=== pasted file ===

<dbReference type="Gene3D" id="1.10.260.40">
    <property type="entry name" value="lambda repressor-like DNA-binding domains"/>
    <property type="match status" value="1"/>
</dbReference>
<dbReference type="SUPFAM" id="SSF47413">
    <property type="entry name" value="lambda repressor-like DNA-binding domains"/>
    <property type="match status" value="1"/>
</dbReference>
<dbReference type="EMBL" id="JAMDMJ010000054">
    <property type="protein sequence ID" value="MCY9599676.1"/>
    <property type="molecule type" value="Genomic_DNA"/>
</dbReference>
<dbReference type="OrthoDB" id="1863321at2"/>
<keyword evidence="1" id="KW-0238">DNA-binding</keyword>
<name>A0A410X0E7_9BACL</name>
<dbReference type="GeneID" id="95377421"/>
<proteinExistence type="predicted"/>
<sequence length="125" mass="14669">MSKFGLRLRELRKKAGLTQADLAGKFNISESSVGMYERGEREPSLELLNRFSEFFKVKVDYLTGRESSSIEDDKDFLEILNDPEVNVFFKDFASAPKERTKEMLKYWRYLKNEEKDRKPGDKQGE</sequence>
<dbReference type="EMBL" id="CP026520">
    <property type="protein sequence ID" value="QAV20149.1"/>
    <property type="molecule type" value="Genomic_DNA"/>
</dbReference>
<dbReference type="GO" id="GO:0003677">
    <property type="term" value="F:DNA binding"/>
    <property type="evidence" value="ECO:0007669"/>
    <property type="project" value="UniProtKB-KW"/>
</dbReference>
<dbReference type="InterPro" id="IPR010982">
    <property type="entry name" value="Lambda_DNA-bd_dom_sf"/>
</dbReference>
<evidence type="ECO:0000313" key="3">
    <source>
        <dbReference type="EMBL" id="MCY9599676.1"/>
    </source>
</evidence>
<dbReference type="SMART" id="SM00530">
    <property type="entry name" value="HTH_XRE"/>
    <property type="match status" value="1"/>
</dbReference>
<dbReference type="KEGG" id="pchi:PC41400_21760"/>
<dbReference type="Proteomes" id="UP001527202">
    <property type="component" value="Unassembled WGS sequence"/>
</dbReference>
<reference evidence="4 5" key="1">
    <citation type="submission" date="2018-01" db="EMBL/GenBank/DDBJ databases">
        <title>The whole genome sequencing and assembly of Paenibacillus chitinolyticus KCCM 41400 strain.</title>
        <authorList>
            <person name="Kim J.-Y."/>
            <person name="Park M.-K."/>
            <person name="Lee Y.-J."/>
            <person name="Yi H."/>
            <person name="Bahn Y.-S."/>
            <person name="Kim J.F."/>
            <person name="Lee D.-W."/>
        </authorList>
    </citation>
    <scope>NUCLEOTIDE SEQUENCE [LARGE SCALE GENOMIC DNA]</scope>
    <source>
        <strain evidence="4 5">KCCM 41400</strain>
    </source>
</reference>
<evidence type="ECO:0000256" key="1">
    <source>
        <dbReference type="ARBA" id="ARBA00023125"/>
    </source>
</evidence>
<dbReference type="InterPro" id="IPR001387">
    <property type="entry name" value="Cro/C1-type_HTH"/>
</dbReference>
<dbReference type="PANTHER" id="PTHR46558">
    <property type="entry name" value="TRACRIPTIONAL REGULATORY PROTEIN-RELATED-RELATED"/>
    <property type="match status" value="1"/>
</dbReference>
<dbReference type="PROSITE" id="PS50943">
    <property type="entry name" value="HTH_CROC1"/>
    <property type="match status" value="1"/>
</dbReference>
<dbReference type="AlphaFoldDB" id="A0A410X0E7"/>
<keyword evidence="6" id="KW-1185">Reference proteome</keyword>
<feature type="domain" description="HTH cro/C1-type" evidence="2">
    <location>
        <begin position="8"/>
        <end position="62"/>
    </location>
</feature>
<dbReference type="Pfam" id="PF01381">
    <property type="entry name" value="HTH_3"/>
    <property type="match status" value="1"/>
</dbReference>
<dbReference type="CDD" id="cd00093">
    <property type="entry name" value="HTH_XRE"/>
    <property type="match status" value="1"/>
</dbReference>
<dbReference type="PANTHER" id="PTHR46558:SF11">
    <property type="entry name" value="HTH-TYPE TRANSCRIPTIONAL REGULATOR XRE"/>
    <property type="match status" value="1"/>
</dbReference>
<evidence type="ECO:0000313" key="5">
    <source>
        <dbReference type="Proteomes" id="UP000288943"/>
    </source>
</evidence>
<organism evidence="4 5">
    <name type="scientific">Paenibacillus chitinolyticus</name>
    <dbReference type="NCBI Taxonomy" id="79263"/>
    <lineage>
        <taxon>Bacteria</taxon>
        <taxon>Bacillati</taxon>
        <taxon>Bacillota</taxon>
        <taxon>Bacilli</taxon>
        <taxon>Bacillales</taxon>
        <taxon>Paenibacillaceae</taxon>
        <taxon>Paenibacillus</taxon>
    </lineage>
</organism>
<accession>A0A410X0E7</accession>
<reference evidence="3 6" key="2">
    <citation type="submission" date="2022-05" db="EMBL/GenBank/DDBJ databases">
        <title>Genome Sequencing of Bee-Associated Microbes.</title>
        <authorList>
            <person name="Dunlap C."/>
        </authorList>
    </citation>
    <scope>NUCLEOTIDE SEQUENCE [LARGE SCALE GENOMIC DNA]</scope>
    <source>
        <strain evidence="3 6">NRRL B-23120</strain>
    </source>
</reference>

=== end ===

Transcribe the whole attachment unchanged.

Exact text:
<dbReference type="Gene3D" id="1.10.260.40">
    <property type="entry name" value="lambda repressor-like DNA-binding domains"/>
    <property type="match status" value="1"/>
</dbReference>
<dbReference type="SUPFAM" id="SSF47413">
    <property type="entry name" value="lambda repressor-like DNA-binding domains"/>
    <property type="match status" value="1"/>
</dbReference>
<dbReference type="EMBL" id="JAMDMJ010000054">
    <property type="protein sequence ID" value="MCY9599676.1"/>
    <property type="molecule type" value="Genomic_DNA"/>
</dbReference>
<dbReference type="OrthoDB" id="1863321at2"/>
<keyword evidence="1" id="KW-0238">DNA-binding</keyword>
<name>A0A410X0E7_9BACL</name>
<dbReference type="GeneID" id="95377421"/>
<proteinExistence type="predicted"/>
<sequence length="125" mass="14669">MSKFGLRLRELRKKAGLTQADLAGKFNISESSVGMYERGEREPSLELLNRFSEFFKVKVDYLTGRESSSIEDDKDFLEILNDPEVNVFFKDFASAPKERTKEMLKYWRYLKNEEKDRKPGDKQGE</sequence>
<dbReference type="EMBL" id="CP026520">
    <property type="protein sequence ID" value="QAV20149.1"/>
    <property type="molecule type" value="Genomic_DNA"/>
</dbReference>
<dbReference type="GO" id="GO:0003677">
    <property type="term" value="F:DNA binding"/>
    <property type="evidence" value="ECO:0007669"/>
    <property type="project" value="UniProtKB-KW"/>
</dbReference>
<dbReference type="InterPro" id="IPR010982">
    <property type="entry name" value="Lambda_DNA-bd_dom_sf"/>
</dbReference>
<evidence type="ECO:0000313" key="3">
    <source>
        <dbReference type="EMBL" id="MCY9599676.1"/>
    </source>
</evidence>
<dbReference type="SMART" id="SM00530">
    <property type="entry name" value="HTH_XRE"/>
    <property type="match status" value="1"/>
</dbReference>
<dbReference type="KEGG" id="pchi:PC41400_21760"/>
<dbReference type="Proteomes" id="UP001527202">
    <property type="component" value="Unassembled WGS sequence"/>
</dbReference>
<reference evidence="4 5" key="1">
    <citation type="submission" date="2018-01" db="EMBL/GenBank/DDBJ databases">
        <title>The whole genome sequencing and assembly of Paenibacillus chitinolyticus KCCM 41400 strain.</title>
        <authorList>
            <person name="Kim J.-Y."/>
            <person name="Park M.-K."/>
            <person name="Lee Y.-J."/>
            <person name="Yi H."/>
            <person name="Bahn Y.-S."/>
            <person name="Kim J.F."/>
            <person name="Lee D.-W."/>
        </authorList>
    </citation>
    <scope>NUCLEOTIDE SEQUENCE [LARGE SCALE GENOMIC DNA]</scope>
    <source>
        <strain evidence="4 5">KCCM 41400</strain>
    </source>
</reference>
<evidence type="ECO:0000256" key="1">
    <source>
        <dbReference type="ARBA" id="ARBA00023125"/>
    </source>
</evidence>
<dbReference type="InterPro" id="IPR001387">
    <property type="entry name" value="Cro/C1-type_HTH"/>
</dbReference>
<dbReference type="PANTHER" id="PTHR46558">
    <property type="entry name" value="TRACRIPTIONAL REGULATORY PROTEIN-RELATED-RELATED"/>
    <property type="match status" value="1"/>
</dbReference>
<dbReference type="PROSITE" id="PS50943">
    <property type="entry name" value="HTH_CROC1"/>
    <property type="match status" value="1"/>
</dbReference>
<dbReference type="AlphaFoldDB" id="A0A410X0E7"/>
<keyword evidence="6" id="KW-1185">Reference proteome</keyword>
<feature type="domain" description="HTH cro/C1-type" evidence="2">
    <location>
        <begin position="8"/>
        <end position="62"/>
    </location>
</feature>
<dbReference type="Pfam" id="PF01381">
    <property type="entry name" value="HTH_3"/>
    <property type="match status" value="1"/>
</dbReference>
<dbReference type="CDD" id="cd00093">
    <property type="entry name" value="HTH_XRE"/>
    <property type="match status" value="1"/>
</dbReference>
<dbReference type="PANTHER" id="PTHR46558:SF11">
    <property type="entry name" value="HTH-TYPE TRANSCRIPTIONAL REGULATOR XRE"/>
    <property type="match status" value="1"/>
</dbReference>
<evidence type="ECO:0000313" key="5">
    <source>
        <dbReference type="Proteomes" id="UP000288943"/>
    </source>
</evidence>
<organism evidence="4 5">
    <name type="scientific">Paenibacillus chitinolyticus</name>
    <dbReference type="NCBI Taxonomy" id="79263"/>
    <lineage>
        <taxon>Bacteria</taxon>
        <taxon>Bacillati</taxon>
        <taxon>Bacillota</taxon>
        <taxon>Bacilli</taxon>
        <taxon>Bacillales</taxon>
        <taxon>Paenibacillaceae</taxon>
        <taxon>Paenibacillus</taxon>
    </lineage>
</organism>
<accession>A0A410X0E7</accession>
<reference evidence="3 6" key="2">
    <citation type="submission" date="2022-05" db="EMBL/GenBank/DDBJ databases">
        <title>Genome Sequencing of Bee-Associated Microbes.</title>
        <authorList>
            <person name="Dunlap C."/>
        </authorList>
    </citation>
    <scope>NUCLEOTIDE SEQUENCE [LARGE SCALE GENOMIC DNA]</scope>
    <source>
        <strain evidence="3 6">NRRL B-23120</strain>
    </source>
</reference>